HudsonAlpha ED Guidebook 2021_22


About HudsonAlpha Institute for Biotechnology . ...............................2–3 HudsonAlpha Blogs & Podcasts ...............................................................4 Life Science Educator Resources .............................................................5 Executive Summary ..................................................................................6 Science Snapshots ....................................................................................7 New Findings . .....................................................................................8–17

Recent research findings provide a quick update on the genetics, genomics, and biotechnology field. This section represents discoveries, treatments or applications that have been announced during the past year.

Infographic on Genomics-Driven Oncology .....................................18–19 HudsonAlpha Digital Applications .........................................................20 Snapshot References & Image Credits ..................................................21


Looking for a place to start? HudsonAlpha offers easy-to-understand explanations of foundational concepts at Twenty-four key technologies or concepts are described in detail.

Language and concepts are intentionally geared to a high school or public audience.

science for life ®

About HudsonAlpha The HudsonAlpha Institute for Biotechnology is a nonprofit institute dedicated to developing and applying scientific advances to health, agriculture, learning and commercialization. Opened in 2008, HudsonAlpha’s vision is to leverage the synergy between discovery, education, medicine and economic development in genomic sciences to improve the human condition around the globe. The HudsonAlpha biotechnology campus consists of 152 acres nestled within Cummings Research Park, the nation’s second largest research park. The state-of-the-art facilities co-locate nonprofit scientific researchers with entrepreneurs and educators. HudsonAlpha has become a national and international leader in genetics and genomics research and biotech education. It includes more than 45 diverse biotech companies on campus.

HudsonAlpha scientists are adding to the world’s body of knowledge about the basis of life, health, disease and biodiversity and seeking to enable:

Genomic Research

● Earlier and/or less invasive diagnostics ● Better, more customized treatments for disease ● Improved food, fiber and energy sources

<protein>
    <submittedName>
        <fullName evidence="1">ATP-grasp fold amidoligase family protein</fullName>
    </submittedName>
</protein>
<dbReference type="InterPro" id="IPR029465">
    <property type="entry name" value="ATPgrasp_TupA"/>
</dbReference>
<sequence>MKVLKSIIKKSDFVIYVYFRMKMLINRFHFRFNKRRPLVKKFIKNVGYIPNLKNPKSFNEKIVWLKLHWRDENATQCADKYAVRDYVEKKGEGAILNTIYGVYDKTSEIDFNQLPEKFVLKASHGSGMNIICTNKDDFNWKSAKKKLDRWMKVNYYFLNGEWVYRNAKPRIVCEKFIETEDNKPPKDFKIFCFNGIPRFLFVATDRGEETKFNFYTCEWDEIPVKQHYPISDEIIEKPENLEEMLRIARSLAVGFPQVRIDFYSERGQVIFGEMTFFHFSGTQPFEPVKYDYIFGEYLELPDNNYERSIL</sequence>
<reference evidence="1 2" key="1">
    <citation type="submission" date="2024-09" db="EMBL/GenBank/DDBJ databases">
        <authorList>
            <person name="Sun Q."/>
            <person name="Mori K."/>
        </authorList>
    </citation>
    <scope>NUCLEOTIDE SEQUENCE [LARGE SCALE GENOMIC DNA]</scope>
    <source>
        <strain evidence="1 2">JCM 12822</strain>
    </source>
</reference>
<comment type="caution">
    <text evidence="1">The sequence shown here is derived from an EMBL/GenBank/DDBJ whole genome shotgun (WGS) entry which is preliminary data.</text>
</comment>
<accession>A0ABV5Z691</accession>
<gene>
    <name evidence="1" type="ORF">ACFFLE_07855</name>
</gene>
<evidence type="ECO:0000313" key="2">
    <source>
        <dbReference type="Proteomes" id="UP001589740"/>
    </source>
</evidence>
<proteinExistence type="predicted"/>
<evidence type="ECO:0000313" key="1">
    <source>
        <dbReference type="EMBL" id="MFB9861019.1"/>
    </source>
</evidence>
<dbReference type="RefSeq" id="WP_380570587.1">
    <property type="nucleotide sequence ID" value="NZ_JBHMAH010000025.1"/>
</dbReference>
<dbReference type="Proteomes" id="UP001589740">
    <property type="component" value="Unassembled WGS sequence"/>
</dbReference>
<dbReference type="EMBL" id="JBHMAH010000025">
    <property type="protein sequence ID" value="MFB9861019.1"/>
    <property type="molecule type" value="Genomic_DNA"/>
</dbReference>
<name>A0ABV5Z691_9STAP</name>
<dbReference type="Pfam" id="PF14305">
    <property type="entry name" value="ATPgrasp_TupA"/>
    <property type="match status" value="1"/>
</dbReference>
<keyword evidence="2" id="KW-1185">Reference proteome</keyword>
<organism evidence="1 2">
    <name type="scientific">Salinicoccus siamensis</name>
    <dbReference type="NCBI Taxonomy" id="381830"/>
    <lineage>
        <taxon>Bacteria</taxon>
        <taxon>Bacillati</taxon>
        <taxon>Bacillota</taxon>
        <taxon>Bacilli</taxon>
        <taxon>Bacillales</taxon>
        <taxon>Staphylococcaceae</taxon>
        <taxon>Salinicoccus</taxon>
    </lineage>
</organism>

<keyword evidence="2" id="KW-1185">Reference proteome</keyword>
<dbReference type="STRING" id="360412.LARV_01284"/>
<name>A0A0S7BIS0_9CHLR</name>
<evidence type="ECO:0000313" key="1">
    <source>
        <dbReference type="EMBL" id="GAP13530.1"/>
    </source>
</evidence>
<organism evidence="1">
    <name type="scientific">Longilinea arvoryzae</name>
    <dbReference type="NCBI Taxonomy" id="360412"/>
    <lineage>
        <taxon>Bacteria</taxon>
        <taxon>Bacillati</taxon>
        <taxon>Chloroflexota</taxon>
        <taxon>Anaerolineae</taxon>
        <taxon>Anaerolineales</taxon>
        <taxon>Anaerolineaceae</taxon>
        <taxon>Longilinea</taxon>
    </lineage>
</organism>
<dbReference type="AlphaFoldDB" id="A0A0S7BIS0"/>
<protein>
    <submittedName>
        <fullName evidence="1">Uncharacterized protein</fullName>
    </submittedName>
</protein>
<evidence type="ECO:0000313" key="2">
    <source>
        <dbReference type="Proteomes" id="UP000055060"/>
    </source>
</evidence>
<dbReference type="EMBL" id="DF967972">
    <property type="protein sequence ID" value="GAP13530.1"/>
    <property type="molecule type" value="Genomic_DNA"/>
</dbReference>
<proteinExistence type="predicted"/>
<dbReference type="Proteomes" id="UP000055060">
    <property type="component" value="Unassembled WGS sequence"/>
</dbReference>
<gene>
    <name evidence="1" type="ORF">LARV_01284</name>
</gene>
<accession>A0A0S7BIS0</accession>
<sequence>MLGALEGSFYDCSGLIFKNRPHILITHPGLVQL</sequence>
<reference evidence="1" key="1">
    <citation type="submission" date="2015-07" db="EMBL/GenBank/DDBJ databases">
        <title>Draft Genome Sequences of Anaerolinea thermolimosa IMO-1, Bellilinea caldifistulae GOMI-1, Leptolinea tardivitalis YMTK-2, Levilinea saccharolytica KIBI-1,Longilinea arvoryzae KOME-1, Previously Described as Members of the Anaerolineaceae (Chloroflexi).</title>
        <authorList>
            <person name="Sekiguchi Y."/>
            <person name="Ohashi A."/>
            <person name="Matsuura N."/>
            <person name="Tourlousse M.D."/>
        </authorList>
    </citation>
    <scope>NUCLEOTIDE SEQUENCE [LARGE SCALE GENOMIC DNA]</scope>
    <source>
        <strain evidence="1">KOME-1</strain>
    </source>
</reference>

Significant Research Publications Our research- ers have been published in more than 900 scientific publications since the beginning of HudsonAlpha in 2008 to help secure a global leadership position in genomic research.

Current research focus areas are:

Foundational Research

Plant Science and Sustainable Agriculture Applying genomic knowledge to agriculture and bioenergy to create a more sustainable world

Genomic Health Leveraging the power of the human genome to diagnose, predict and prevent disease as well as helping others incorporate genomics into practice

Research that improves the under- standing of biological phenomena. Includes studies of natural variation, principles of bioethics, and computa- tional biology and bioinformatics

Human Health

Neurological and Psychiatric Disorders Including Alzheimer disease, Parkinson disease, ALS, Huntington disease, bipolar disorder, schizophrenia, autism and epilepsy

Rare disease Undiagnosed childhood genetic disorders

Cancer Multiple forms of cancer, including breast, ovarian, prostate, kidney, brain, colon and pancreatic

Immunogenomics Application of genomic technology to understand the immune system’s role in health and disease

Autoimmune diseases Including lupus, rheumatoid arthritis, and other complex autoimmune diseases.

Global Footprint of Research Partnerships

HudsonAlpha partners with other research institutes and life sciences companies around the globe – and even in space – to make genomic discoveries.

Government support comes from: National Science Foundation U.S. Department of Energy Joint Genome Institute U.S. Department of Agriculture National Institutes of Health

National Human Genome Research Institute National Institute of Arthritis, Musculoskeletal and Skin Diseases National Heart, Lung and Brain Institute National Institute of Mental Health National Institute of Environmental Health Sciences


Educational Outreach

HudsonAlpha’s Educational Programs HudsonAlpha's Educational Outreach team inspires and trains the next generation of life science researchers and workforce while building a more genomically-literate society. The dynamic educators at HudsonAlpha reach students, educators, medical practi- tioners, and the community through hands-on classroommodules, in-depth school and workshop experiences along with digital learning opportunities. HudsonAlpha also provides educational opportunities for healthcare providers and learning tools for patients who are making medical decisions using their personal genomic information. Additionally, the team builds genomics awareness through community outreach classes and events. Annually, these combined programs and resources reach more than 1 million individuals.